Journal of Youth and Adolescence

, Volume 46, Issue 5, pp 1076–1088

Parenting Effects are in the Eye of the Beholder: Parent-Adolescent Differences in Perceptions Affects Adolescent Problem Behaviors

  • Laura M. Dimler
  • Misaki N. Natsuaki
  • Paul D. Hastings
  • Carolyn Zahn-Waxler
  • Bonnie Klimes-Dougan
Empirical Research

DOI: 10.1007/s10964-016-0612-1

Cite this article as:
Dimler, L.M., Natsuaki, M.N., Hastings, P.D. et al. J Youth Adolescence (2017) 46: 1076. doi:10.1007/s10964-016-0612-1

Abstract

Although it is known that parents and adolescents hold different views regarding adolescent characteristics (e.g., inter-rater agreement on adolescent behaviors between parents and adolescents is low), we know little about parent-adolescent (dis)agreement in their perceptions of parenting. The current study used 220 parent-adolescent dyads (Mage = 13.3 years; 50.5 % female) to address this gap and examined how the discrepancy between parents’ and adolescents’ perceptions of the parent’s negative reactions toward an adolescent’s anger affects the adolescent’s problem behaviors. Results suggested the direction of the disagreement between the two parties is important: when adolescents viewed parenting more negatively than parents did, adolescents showed elevated levels of broadband externalizing behaviors and, specifically, aggressive behaviors. This finding suggests the importance of adolescents’ subjective views of how mothers and fathers react to them. The findings are discussed in terms of methodology in family studies and implications toward future research.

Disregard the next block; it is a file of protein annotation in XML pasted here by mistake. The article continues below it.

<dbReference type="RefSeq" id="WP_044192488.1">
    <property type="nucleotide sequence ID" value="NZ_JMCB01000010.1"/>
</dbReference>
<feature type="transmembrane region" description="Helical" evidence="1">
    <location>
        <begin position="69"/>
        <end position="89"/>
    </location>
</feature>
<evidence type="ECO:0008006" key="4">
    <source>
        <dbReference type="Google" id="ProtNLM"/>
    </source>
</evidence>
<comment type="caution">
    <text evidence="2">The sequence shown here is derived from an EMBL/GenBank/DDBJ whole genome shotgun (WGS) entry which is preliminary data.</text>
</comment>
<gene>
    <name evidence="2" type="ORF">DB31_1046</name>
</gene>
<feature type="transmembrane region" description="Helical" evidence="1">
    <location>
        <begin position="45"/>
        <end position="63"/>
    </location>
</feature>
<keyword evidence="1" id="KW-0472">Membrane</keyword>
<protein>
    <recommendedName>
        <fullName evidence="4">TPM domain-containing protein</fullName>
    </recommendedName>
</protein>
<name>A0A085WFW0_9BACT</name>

Keywords

Perceived parenting Discrepancy Anger Adolescent problem behaviors Inter-rater agreement 

Copyright information

© Springer Science+Business Media New York 2016

Authors and Affiliations

  • Laura M. Dimler
    • 1
  • Misaki N. Natsuaki
    • 1
  • Paul D. Hastings
    • 2
  • Carolyn Zahn-Waxler
    • 3
  • Bonnie Klimes-Dougan
    • 4
  1. 1.University of CaliforniaRiversideUSA
  2. 2.University of CaliforniaDavisUSA
  3. 3.University of WisconsinMadisonUSA
  4. 4.University of MinnesotaTwin CitiesUSA

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